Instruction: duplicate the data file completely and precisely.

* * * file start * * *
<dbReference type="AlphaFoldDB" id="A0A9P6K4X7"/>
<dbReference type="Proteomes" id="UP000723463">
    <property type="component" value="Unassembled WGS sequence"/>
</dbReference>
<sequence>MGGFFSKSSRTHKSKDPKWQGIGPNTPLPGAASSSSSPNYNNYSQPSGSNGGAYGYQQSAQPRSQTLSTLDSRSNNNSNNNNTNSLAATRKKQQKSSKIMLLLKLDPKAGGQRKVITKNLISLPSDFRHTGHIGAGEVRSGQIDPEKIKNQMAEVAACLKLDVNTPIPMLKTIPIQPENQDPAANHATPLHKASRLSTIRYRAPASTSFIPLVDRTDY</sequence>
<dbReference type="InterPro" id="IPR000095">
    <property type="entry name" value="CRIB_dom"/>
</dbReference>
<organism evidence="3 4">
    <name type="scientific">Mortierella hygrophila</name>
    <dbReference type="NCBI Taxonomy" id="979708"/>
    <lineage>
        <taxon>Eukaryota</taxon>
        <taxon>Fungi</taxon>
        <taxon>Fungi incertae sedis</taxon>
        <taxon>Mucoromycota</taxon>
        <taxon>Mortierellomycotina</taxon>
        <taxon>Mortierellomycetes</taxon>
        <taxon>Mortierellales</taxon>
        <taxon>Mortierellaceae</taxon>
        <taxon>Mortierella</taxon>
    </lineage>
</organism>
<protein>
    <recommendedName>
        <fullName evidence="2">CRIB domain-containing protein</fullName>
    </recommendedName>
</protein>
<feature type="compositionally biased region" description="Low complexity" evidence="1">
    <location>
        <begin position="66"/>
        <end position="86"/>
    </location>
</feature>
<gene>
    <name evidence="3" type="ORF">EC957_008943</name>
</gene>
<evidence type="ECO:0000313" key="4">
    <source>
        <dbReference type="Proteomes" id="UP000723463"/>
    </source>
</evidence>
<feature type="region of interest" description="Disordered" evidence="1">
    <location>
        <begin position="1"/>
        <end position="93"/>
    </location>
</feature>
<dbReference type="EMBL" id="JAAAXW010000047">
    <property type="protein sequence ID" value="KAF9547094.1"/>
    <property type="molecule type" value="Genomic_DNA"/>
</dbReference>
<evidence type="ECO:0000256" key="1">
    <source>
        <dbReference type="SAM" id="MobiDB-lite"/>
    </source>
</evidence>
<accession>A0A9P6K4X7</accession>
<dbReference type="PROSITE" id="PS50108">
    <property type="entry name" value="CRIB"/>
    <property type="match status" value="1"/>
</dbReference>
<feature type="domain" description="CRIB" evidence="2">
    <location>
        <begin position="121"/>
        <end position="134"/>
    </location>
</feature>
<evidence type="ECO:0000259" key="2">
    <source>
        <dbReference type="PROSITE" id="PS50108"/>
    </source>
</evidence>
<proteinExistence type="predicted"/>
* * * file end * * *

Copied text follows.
<dbReference type="AlphaFoldDB" id="A0A9P6K4X7"/>
<dbReference type="Proteomes" id="UP000723463">
    <property type="component" value="Unassembled WGS sequence"/>
</dbReference>
<sequence>MGGFFSKSSRTHKSKDPKWQGIGPNTPLPGAASSSSSPNYNNYSQPSGSNGGAYGYQQSAQPRSQTLSTLDSRSNNNSNNNNTNSLAATRKKQQKSSKIMLLLKLDPKAGGQRKVITKNLISLPSDFRHTGHIGAGEVRSGQIDPEKIKNQMAEVAACLKLDVNTPIPMLKTIPIQPENQDPAANHATPLHKASRLSTIRYRAPASTSFIPLVDRTDY</sequence>
<dbReference type="InterPro" id="IPR000095">
    <property type="entry name" value="CRIB_dom"/>
</dbReference>
<organism evidence="3 4">
    <name type="scientific">Mortierella hygrophila</name>
    <dbReference type="NCBI Taxonomy" id="979708"/>
    <lineage>
        <taxon>Eukaryota</taxon>
        <taxon>Fungi</taxon>
        <taxon>Fungi incertae sedis</taxon>
        <taxon>Mucoromycota</taxon>
        <taxon>Mortierellomycotina</taxon>
        <taxon>Mortierellomycetes</taxon>
        <taxon>Mortierellales</taxon>
        <taxon>Mortierellaceae</taxon>
        <taxon>Mortierella</taxon>
    </lineage>
</organism>
<protein>
    <recommendedName>
        <fullName evidence="2">CRIB domain-containing protein</fullName>
    </recommendedName>
</protein>
<feature type="compositionally biased region" description="Low complexity" evidence="1">
    <location>
        <begin position="66"/>
        <end position="86"/>
    </location>
</feature>
<gene>
    <name evidence="3" type="ORF">EC957_008943</name>
</gene>
<evidence type="ECO:0000313" key="4">
    <source>
        <dbReference type="Proteomes" id="UP000723463"/>
    </source>
</evidence>
<feature type="region of interest" description="Disordered" evidence="1">
    <location>
        <begin position="1"/>
        <end position="93"/>
    </location>
</feature>
<dbReference type="EMBL" id="JAAAXW010000047">
    <property type="protein sequence ID" value="KAF9547094.1"/>
    <property type="molecule type" value="Genomic_DNA"/>
</dbReference>
<evidence type="ECO:0000256" key="1">
    <source>
        <dbReference type="SAM" id="MobiDB-lite"/>
    </source>
</evidence>
<accession>A0A9P6K4X7</accession>
<dbReference type="PROSITE" id="PS50108">
    <property type="entry name" value="CRIB"/>
    <property type="match status" value="1"/>
</dbReference>
<feature type="domain" description="CRIB" evidence="2">
    <location>
        <begin position="121"/>
        <end position="134"/>
    </location>
</feature>
<evidence type="ECO:0000259" key="2">
    <source>
        <dbReference type="PROSITE" id="PS50108"/>
    </source>
</evidence>
<proteinExistence type="predicted"/>